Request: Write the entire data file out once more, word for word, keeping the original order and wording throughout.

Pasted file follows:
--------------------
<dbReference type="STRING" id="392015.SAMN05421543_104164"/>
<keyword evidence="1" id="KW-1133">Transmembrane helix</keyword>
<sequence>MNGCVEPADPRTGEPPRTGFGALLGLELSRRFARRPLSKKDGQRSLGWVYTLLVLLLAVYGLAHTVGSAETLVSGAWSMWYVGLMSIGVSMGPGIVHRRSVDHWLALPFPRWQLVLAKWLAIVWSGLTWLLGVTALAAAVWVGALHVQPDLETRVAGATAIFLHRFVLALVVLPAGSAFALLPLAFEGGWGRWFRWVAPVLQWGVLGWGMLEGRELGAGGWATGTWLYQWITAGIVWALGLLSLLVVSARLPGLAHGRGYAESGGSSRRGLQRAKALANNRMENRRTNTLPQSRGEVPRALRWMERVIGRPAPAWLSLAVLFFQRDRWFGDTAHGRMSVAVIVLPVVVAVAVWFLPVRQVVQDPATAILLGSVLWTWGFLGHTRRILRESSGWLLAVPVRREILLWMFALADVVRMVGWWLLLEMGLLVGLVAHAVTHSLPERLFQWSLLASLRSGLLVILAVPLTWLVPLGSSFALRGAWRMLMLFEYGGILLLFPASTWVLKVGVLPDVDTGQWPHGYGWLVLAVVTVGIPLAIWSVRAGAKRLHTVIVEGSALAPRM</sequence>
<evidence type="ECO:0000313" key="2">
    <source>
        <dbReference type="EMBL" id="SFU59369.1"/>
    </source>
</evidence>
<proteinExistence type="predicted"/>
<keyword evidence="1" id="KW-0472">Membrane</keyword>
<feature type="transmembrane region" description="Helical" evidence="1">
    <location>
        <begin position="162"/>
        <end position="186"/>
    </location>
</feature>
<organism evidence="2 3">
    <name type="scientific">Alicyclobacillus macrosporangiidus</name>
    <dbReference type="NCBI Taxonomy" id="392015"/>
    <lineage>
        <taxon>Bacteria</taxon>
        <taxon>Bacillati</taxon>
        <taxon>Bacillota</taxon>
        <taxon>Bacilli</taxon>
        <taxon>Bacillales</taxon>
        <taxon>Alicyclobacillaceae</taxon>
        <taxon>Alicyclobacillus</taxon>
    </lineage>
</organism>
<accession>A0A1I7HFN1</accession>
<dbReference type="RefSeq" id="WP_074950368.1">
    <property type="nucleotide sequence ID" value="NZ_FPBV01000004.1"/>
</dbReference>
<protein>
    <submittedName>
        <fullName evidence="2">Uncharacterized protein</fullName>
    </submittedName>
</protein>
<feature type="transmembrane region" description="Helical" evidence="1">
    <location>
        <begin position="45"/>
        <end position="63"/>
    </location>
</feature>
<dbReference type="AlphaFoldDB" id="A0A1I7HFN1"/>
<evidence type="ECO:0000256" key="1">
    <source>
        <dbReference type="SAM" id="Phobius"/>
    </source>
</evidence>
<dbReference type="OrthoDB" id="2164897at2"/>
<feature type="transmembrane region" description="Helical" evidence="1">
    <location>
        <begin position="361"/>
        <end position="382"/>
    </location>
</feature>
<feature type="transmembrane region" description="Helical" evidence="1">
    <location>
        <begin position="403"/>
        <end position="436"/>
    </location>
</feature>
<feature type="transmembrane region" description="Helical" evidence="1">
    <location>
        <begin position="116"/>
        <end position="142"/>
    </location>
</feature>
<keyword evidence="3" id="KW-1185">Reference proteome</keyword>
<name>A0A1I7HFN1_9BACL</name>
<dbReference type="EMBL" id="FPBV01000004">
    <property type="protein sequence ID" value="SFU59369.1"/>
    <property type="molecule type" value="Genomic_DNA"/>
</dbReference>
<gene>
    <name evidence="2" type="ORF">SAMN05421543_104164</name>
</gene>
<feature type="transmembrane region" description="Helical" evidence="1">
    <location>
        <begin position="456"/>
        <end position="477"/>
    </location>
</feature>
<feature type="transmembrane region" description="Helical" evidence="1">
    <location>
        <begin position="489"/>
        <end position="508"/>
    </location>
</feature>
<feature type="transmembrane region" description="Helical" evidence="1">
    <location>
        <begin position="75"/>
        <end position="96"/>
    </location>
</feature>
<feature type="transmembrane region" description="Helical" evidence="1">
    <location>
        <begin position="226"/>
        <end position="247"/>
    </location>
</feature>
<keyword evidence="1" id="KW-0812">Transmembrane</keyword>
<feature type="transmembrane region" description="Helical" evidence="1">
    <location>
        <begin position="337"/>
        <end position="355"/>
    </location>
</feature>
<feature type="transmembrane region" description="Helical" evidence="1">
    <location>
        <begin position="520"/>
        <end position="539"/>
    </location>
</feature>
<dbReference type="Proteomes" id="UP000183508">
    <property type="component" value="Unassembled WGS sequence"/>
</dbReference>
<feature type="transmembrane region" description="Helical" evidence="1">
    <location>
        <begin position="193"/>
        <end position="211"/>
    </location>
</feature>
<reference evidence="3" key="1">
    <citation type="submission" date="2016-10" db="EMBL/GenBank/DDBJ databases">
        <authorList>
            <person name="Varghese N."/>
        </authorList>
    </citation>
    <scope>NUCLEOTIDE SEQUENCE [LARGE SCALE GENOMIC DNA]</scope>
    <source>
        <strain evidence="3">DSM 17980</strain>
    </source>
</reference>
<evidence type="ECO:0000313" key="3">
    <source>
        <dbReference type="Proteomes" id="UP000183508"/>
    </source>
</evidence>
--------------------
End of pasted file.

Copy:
<dbReference type="STRING" id="392015.SAMN05421543_104164"/>
<keyword evidence="1" id="KW-1133">Transmembrane helix</keyword>
<sequence>MNGCVEPADPRTGEPPRTGFGALLGLELSRRFARRPLSKKDGQRSLGWVYTLLVLLLAVYGLAHTVGSAETLVSGAWSMWYVGLMSIGVSMGPGIVHRRSVDHWLALPFPRWQLVLAKWLAIVWSGLTWLLGVTALAAAVWVGALHVQPDLETRVAGATAIFLHRFVLALVVLPAGSAFALLPLAFEGGWGRWFRWVAPVLQWGVLGWGMLEGRELGAGGWATGTWLYQWITAGIVWALGLLSLLVVSARLPGLAHGRGYAESGGSSRRGLQRAKALANNRMENRRTNTLPQSRGEVPRALRWMERVIGRPAPAWLSLAVLFFQRDRWFGDTAHGRMSVAVIVLPVVVAVAVWFLPVRQVVQDPATAILLGSVLWTWGFLGHTRRILRESSGWLLAVPVRREILLWMFALADVVRMVGWWLLLEMGLLVGLVAHAVTHSLPERLFQWSLLASLRSGLLVILAVPLTWLVPLGSSFALRGAWRMLMLFEYGGILLLFPASTWVLKVGVLPDVDTGQWPHGYGWLVLAVVTVGIPLAIWSVRAGAKRLHTVIVEGSALAPRM</sequence>
<evidence type="ECO:0000313" key="2">
    <source>
        <dbReference type="EMBL" id="SFU59369.1"/>
    </source>
</evidence>
<proteinExistence type="predicted"/>
<keyword evidence="1" id="KW-0472">Membrane</keyword>
<feature type="transmembrane region" description="Helical" evidence="1">
    <location>
        <begin position="162"/>
        <end position="186"/>
    </location>
</feature>
<organism evidence="2 3">
    <name type="scientific">Alicyclobacillus macrosporangiidus</name>
    <dbReference type="NCBI Taxonomy" id="392015"/>
    <lineage>
        <taxon>Bacteria</taxon>
        <taxon>Bacillati</taxon>
        <taxon>Bacillota</taxon>
        <taxon>Bacilli</taxon>
        <taxon>Bacillales</taxon>
        <taxon>Alicyclobacillaceae</taxon>
        <taxon>Alicyclobacillus</taxon>
    </lineage>
</organism>
<accession>A0A1I7HFN1</accession>
<dbReference type="RefSeq" id="WP_074950368.1">
    <property type="nucleotide sequence ID" value="NZ_FPBV01000004.1"/>
</dbReference>
<protein>
    <submittedName>
        <fullName evidence="2">Uncharacterized protein</fullName>
    </submittedName>
</protein>
<feature type="transmembrane region" description="Helical" evidence="1">
    <location>
        <begin position="45"/>
        <end position="63"/>
    </location>
</feature>
<dbReference type="AlphaFoldDB" id="A0A1I7HFN1"/>
<evidence type="ECO:0000256" key="1">
    <source>
        <dbReference type="SAM" id="Phobius"/>
    </source>
</evidence>
<dbReference type="OrthoDB" id="2164897at2"/>
<feature type="transmembrane region" description="Helical" evidence="1">
    <location>
        <begin position="361"/>
        <end position="382"/>
    </location>
</feature>
<feature type="transmembrane region" description="Helical" evidence="1">
    <location>
        <begin position="403"/>
        <end position="436"/>
    </location>
</feature>
<feature type="transmembrane region" description="Helical" evidence="1">
    <location>
        <begin position="116"/>
        <end position="142"/>
    </location>
</feature>
<keyword evidence="3" id="KW-1185">Reference proteome</keyword>
<name>A0A1I7HFN1_9BACL</name>
<dbReference type="EMBL" id="FPBV01000004">
    <property type="protein sequence ID" value="SFU59369.1"/>
    <property type="molecule type" value="Genomic_DNA"/>
</dbReference>
<gene>
    <name evidence="2" type="ORF">SAMN05421543_104164</name>
</gene>
<feature type="transmembrane region" description="Helical" evidence="1">
    <location>
        <begin position="456"/>
        <end position="477"/>
    </location>
</feature>
<feature type="transmembrane region" description="Helical" evidence="1">
    <location>
        <begin position="489"/>
        <end position="508"/>
    </location>
</feature>
<feature type="transmembrane region" description="Helical" evidence="1">
    <location>
        <begin position="75"/>
        <end position="96"/>
    </location>
</feature>
<feature type="transmembrane region" description="Helical" evidence="1">
    <location>
        <begin position="226"/>
        <end position="247"/>
    </location>
</feature>
<keyword evidence="1" id="KW-0812">Transmembrane</keyword>
<feature type="transmembrane region" description="Helical" evidence="1">
    <location>
        <begin position="337"/>
        <end position="355"/>
    </location>
</feature>
<feature type="transmembrane region" description="Helical" evidence="1">
    <location>
        <begin position="520"/>
        <end position="539"/>
    </location>
</feature>
<dbReference type="Proteomes" id="UP000183508">
    <property type="component" value="Unassembled WGS sequence"/>
</dbReference>
<feature type="transmembrane region" description="Helical" evidence="1">
    <location>
        <begin position="193"/>
        <end position="211"/>
    </location>
</feature>
<reference evidence="3" key="1">
    <citation type="submission" date="2016-10" db="EMBL/GenBank/DDBJ databases">
        <authorList>
            <person name="Varghese N."/>
        </authorList>
    </citation>
    <scope>NUCLEOTIDE SEQUENCE [LARGE SCALE GENOMIC DNA]</scope>
    <source>
        <strain evidence="3">DSM 17980</strain>
    </source>
</reference>
<evidence type="ECO:0000313" key="3">
    <source>
        <dbReference type="Proteomes" id="UP000183508"/>
    </source>
</evidence>